Healthy weight as a vegan is not exclusive to adults. Plant-based diets can help children too, says The Vegan Society.
The experts at the BDA - the Association of UK Dietitians - agree that well-planned vegan diets can support healthy living throughout childhood, from weaning to teenage years. This is timely advice since it has been confirmed that teen obesity rates in the UK are still rising(1).
Jasmijn de Boo, The Vegan Society CEO, said: "A well-planned vegan diet is an excellent start to life for children. What better way to tackle the obesity crisis in the UK than by setting healthy eating habits for our children at an early age? With the planet our children will inherit in peril due to the greenhouse gas emissions from farming animals, plant-based diets for children are more crucial than ever. "
Vegans on average have a healthier weight than health-minded meat-eaters. According to two large studies in the UK and US(2), vegan obesity rates are under 2% compared to over 5% in health-conscious meat-eaters. Obesity significantly increases the risk of serious health conditions such as heart disease and type 2 diabetes.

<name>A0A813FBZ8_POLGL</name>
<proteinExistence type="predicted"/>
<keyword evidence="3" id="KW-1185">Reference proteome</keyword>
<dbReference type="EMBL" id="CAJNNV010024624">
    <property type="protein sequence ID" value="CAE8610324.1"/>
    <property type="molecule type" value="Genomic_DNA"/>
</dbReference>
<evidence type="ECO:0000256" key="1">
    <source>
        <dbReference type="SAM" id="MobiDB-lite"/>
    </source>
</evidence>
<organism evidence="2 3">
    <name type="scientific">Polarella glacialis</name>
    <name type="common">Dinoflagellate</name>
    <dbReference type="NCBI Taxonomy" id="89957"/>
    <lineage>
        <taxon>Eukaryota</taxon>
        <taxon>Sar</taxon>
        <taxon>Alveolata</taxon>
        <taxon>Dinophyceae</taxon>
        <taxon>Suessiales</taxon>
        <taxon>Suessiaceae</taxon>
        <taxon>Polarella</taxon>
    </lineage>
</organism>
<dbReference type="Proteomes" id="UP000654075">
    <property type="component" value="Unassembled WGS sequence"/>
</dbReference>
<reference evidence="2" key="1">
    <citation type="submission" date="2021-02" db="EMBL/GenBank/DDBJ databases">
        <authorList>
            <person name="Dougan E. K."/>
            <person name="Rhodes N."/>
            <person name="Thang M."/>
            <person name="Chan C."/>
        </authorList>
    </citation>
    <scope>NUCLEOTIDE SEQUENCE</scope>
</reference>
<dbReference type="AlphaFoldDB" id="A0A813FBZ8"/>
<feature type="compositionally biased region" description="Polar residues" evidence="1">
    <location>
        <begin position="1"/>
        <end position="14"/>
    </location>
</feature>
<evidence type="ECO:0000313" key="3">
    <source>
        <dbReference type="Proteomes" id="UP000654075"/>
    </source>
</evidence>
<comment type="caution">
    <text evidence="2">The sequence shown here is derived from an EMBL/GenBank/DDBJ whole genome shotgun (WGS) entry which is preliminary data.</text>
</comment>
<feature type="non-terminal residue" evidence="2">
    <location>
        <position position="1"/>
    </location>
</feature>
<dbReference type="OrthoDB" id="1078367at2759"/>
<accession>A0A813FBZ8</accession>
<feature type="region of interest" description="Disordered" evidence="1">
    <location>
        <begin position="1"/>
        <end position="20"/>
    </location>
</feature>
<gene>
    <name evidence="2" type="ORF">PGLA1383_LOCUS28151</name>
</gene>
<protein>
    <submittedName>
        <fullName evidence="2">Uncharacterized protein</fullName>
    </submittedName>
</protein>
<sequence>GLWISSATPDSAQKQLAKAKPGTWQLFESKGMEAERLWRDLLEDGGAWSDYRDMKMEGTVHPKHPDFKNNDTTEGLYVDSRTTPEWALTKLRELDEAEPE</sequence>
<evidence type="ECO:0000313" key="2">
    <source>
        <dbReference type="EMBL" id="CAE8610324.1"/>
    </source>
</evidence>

Vegans also have the lowest body mass index (BMI) of any group, ranging between 22 and 23.5. This compares to BMI of 23.5 to 29 for health-conscious meat-eaters(3). Meat and dairy and other animal products are usually more energy-dense than fruit, vegetables, grains and legumes. These staples of a plant-based diet are rich in nutrients UK children currently lack, such as vitamin C, good Omega 3 and 6 fats, and fibre. There is no dietary fibre in animal products.
The UK Government last week also drew attention again to the major greenhouse gas emissions due to farming cattle, sheep and other animals(4). The planet is currently on track for dangerous global temperature rises, with the risks of extreme floods and droughts, harvest failures and habitat loss which accompany it.
Vegan children tend to form excellent eating habits, and make better food choices through to adulthood. We all teach the children in our care not to harm animals unnecessarily, so it makes sense to put this compassion into practice at the dinner table.
Advice, information and recipes on the vegan diet and lifestyle are available from www.vegansociety.com and from The Vegan Society's social media channels.
(1) Childhood obesity trends from primary care electronic health records in England between 1994 and 2013: population-based cohort study. Cornelia H M van Jaarsveld, Martin C Gulliford
(2) Spencer EA et al. Diet and body mass index in 38,000 EPIC-Oxford meat-eaters, fish-eaters, vegetarians and vegans. Int J Obes Relat Metab Disord. 2003;27(6):728-34
(3) Obesity, public health, and the consumption of animal products. Deckers J1. J Bioeth Inq. 2013 Mar;10(1):29-38. doi: 10.1007/s11673-012-9411-x. Epub 2013 Jan
(4) The Global Calculator http://www.globalcalculator.org/insights